8
$\begingroup$

Given a 1 d.o.f Hamiltonian $H(q,p)$ what is the general procedure for finding action angle variables $(I, \theta)$?

I have read the Wikipedia page on action angle variables and canonical transforms but have difficulty applying the general methods to specific problems. Can someone explain the method to me using a simple general example?

$\endgroup$
1

1 Answer 1

7
$\begingroup$

In local coordinates the canonical transformation to action angle coordinates $(q,p)\rightarrow (Q,P)$ can be related by, \begin{equation} \boxed{P_i=\frac{1}{2\pi}\oint p_idq^i \ \ \ \ \ \text{and}\ \ \ \ \ Q^i=\frac{\partial }{\partial P_i}\int p_idq^i} \end{equation} For Example:

Consider the one dimensional harmonic oscillator with the following Hamiltonian $H=\frac 1{2m}\big[p^2+m^2\omega ^2q^2\big]$. Rearrange this for $p$ and take the hypersurface $H=E$. \begin{equation} p=\pm \sqrt{2mE-m^2\omega ^2q^2} \end{equation} Then use the above equation to compute $P$. \begin{equation} P=\frac{1}{2\pi }\oint \sqrt{2mE-m^2\omega ^2q^2}dq \end{equation} The integral is now over $0$ to $2\pi$ which is easier to handle. This works out as, \begin{equation} \frac {1}{2\pi}\oint ^{2\pi}_{0}\cos^2Q\ dQ\cdot \frac {2E}{\omega} =\frac{E}{\omega} \end{equation} Therefore we have used the quoted formula to compute the action variable for the harmonic oscillator.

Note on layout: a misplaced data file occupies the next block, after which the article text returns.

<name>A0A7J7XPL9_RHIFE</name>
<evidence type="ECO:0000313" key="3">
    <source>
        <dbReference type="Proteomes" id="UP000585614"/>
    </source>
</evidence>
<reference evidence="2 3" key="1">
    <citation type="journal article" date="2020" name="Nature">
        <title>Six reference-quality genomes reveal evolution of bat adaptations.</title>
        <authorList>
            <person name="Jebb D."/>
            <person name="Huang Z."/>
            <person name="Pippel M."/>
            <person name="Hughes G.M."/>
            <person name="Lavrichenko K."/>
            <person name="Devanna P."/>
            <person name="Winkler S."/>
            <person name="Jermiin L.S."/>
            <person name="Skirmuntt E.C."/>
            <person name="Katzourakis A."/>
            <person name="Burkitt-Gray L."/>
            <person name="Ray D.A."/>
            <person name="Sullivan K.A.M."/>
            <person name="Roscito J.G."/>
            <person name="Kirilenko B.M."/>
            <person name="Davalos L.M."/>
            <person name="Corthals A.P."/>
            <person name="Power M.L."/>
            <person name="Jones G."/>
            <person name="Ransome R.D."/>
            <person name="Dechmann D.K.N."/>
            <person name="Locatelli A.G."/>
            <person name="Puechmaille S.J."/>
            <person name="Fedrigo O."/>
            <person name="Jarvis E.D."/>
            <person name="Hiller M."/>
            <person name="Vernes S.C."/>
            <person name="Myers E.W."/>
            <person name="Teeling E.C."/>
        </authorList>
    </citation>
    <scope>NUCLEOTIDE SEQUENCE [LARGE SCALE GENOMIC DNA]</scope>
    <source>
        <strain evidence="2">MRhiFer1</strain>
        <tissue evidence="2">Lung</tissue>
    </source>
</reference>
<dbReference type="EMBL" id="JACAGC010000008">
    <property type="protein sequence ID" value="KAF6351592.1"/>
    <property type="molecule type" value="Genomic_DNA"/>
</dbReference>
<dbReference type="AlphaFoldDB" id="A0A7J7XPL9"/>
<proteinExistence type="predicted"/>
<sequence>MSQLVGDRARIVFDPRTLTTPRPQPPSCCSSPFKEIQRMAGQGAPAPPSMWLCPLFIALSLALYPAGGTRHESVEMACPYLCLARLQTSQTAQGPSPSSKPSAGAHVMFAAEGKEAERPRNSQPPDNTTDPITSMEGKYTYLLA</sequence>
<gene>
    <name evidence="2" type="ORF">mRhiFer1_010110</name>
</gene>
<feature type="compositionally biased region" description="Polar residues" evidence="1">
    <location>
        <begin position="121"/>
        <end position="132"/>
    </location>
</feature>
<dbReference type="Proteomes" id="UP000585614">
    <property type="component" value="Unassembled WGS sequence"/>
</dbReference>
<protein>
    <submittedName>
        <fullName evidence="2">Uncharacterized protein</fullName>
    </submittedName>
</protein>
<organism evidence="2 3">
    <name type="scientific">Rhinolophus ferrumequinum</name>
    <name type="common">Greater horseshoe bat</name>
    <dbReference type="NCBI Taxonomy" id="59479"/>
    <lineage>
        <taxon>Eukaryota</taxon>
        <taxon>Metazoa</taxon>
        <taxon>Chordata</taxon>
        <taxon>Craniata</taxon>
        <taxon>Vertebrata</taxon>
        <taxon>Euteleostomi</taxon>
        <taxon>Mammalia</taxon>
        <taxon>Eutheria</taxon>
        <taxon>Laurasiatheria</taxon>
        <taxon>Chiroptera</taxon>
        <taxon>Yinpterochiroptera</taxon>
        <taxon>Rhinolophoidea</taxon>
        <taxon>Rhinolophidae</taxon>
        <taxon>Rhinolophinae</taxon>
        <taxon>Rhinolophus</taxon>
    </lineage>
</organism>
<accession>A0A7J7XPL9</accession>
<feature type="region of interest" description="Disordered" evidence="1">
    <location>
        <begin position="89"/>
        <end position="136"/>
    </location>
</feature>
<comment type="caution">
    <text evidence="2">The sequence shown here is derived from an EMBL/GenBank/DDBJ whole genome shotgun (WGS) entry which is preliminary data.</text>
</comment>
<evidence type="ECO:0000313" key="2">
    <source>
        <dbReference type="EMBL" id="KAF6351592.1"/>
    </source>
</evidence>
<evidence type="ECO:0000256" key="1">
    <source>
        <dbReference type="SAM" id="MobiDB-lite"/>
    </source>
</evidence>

$\endgroup$
3
  • 1
    $\begingroup$ I have a small question. Why is the limit taken from 0 to $2\pi$? $\endgroup$
    – Icchyamoy
    Oct 24, 2017 at 11:56
  • $\begingroup$ This could become a truly great answer if you expanded on the subtleties of the integrations, noting that one is a countour integral whereas the other is an indefinite integral. $\endgroup$ Oct 28, 2018 at 23:37
  • 1
    $\begingroup$ The limits are for one complete period. It has to be taken as the turning points if the motion is a closed loop on the phase space. If on the other hand the system has energy greater than the binding energy, then the period can be scaled to $2\pi$. $\endgroup$ Nov 29, 2019 at 18:04

Your Answer

By clicking “Post Your Answer”, you agree to our terms of service and acknowledge you have read our privacy policy.

Not the answer you're looking for? Browse other questions tagged or ask your own question.